Posted on Monday, October 11, 2004 - 12:10 am:   Edit Post Delete Post View Post/Check IP    Ban Poster IP (Moderator/Admin only)

Steinhauer,
I recently relocated to WI and analyzed my well water. My alkalinity and [HCO3] were double the values from your well. Unfortunately, I don't have the big lake out my back door. I currently am in the process of deciding between RO water and using slaked lime Ca(OH)2 to precipitate out the HCO3. I think the latter will be cheaper.
 

J. Steinhauer
Member
Username: Jstein6870

Post Number: 250
Registered: 03-2002
Posted on Monday, October 11, 2004 - 01:00 am:   Edit Post Delete Post View Post/Check IP    Ban Poster IP (Moderator/Admin only)

We are quite a ways up the shore from the city, though I would not use the water without boiling it first (as in boiling the wort), and I won't use it right after a heavy rain. I also make sure not to take it from the surface or the bottom. Though I have consumed it directly without treatment, by dipping a mug into it. Our neighbors, while building, pumped from the lake to a holding tank, before drilling their well, and consumed it untreated. I will eventually charcoal filter it, just to remove hydrocarbons.

While I agree, the well water can be used to make something brown, as opposed to black, I would have to treat it with too much calcium chloride and adjust the pH more than I want to bother with. A pilsner would be out of the question.
 

Ken Anderson
Intermediate Member
Username: Ken75

Post Number: 433
Registered: 11-2002
Posted on Monday, October 11, 2004 - 03:48 am:   Edit Post Delete Post View Post/Check IP    Ban Poster IP (Moderator/Admin only)

You could make a pilsner with your water. Do you really thing someone would taste it and conclude your water was too hard to brew with? Wouldn't happen.
 

J. Steinhauer
Intermediate Member
Username: Jstein6870

Post Number: 256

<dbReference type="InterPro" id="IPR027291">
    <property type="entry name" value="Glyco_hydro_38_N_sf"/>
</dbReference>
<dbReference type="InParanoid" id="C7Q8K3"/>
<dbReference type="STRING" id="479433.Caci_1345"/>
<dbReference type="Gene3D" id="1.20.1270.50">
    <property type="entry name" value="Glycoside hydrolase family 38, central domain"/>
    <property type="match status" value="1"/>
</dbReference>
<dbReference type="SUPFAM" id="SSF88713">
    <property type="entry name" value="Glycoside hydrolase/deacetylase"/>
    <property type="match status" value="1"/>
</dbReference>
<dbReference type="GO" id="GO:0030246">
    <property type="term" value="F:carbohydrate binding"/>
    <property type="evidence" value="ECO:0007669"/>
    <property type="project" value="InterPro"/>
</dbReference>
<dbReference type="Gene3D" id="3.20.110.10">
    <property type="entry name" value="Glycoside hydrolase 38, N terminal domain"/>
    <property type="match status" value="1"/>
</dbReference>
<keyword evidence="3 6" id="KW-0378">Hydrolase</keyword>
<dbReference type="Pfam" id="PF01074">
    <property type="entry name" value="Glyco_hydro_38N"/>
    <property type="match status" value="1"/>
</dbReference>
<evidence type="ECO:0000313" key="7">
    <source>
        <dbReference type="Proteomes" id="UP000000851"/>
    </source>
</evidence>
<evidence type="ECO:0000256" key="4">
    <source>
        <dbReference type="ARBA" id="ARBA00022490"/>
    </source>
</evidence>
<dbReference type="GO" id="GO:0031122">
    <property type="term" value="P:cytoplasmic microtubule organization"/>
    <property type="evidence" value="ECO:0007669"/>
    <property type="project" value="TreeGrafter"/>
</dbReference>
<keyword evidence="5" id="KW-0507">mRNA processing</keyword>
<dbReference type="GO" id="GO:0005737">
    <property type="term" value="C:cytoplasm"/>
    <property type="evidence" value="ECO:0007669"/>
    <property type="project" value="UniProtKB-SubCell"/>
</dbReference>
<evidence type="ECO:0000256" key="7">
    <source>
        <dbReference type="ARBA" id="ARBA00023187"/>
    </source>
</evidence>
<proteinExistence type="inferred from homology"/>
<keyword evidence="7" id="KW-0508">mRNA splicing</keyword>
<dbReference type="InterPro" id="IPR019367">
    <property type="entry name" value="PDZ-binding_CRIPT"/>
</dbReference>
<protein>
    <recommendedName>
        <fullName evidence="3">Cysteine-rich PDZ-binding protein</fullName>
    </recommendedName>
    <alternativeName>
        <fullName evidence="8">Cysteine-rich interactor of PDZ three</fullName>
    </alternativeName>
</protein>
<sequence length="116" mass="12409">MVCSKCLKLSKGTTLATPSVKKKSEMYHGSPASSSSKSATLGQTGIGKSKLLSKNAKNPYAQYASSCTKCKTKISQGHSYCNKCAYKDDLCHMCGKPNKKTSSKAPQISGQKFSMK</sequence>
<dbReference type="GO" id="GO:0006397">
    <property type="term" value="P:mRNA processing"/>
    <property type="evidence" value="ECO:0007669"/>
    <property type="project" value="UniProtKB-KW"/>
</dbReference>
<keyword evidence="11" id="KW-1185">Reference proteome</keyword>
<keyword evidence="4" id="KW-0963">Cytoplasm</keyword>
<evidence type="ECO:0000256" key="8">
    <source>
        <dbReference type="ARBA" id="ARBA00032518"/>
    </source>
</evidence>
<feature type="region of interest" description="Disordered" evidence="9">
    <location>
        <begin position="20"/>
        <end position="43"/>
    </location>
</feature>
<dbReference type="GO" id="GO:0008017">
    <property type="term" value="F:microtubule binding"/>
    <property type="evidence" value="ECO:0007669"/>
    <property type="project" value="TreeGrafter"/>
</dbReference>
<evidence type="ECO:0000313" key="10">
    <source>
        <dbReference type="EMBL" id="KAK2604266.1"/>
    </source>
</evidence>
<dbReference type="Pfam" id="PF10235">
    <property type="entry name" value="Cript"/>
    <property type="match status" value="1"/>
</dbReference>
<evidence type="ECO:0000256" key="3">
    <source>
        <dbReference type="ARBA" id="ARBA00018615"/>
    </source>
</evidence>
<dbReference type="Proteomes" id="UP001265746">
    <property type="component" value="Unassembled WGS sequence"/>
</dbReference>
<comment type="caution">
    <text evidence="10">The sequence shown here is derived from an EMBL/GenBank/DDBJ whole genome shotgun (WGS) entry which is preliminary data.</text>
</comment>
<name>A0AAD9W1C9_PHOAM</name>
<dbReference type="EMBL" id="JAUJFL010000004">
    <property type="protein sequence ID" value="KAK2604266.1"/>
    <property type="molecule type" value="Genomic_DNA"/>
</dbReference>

Registered: 03-2002
Posted on Thursday, October 14, 2004 - 01:28 pm:   Edit Post Delete Post View Post/Check IP    Ban Poster IP (Moderator/Admin only)

I agree with the last point. I would taste it, though, and think it might be better with less alkaline water. You know how it is. Some swear by decoctions, some by first wort hopping. It's all in the perception.

But, pale malts are not going to bring the pH into a range that is suitable for conversion, optimal protein coagulation during the boil, and avoidance of tannin extraction during the last part of the sparge and the final clarity of the beer. The adjustment couldn't be done with salts alone, and acid would have to be used.

I don't typically measure a pH but once, if that, and brew sessions are already busy enough without having to add another task. The times when I use salts to adjust the mash, I usually forget to adjust the sparge water, anyway.

The lake water simply tastes better than the well water, anyway, and other advantages include the ability to leave the pump running all day for cleaning and chilling and indiscriminantly "wasting" water on the ground, because it simply runs back the way it came. I would have to keep running back and forth to the spigot the other way, and guard against hose freeze in the winter.

On the other hand, there are days when the waves hit the top of the rock ledge, and this would definitely lead to use of the well water.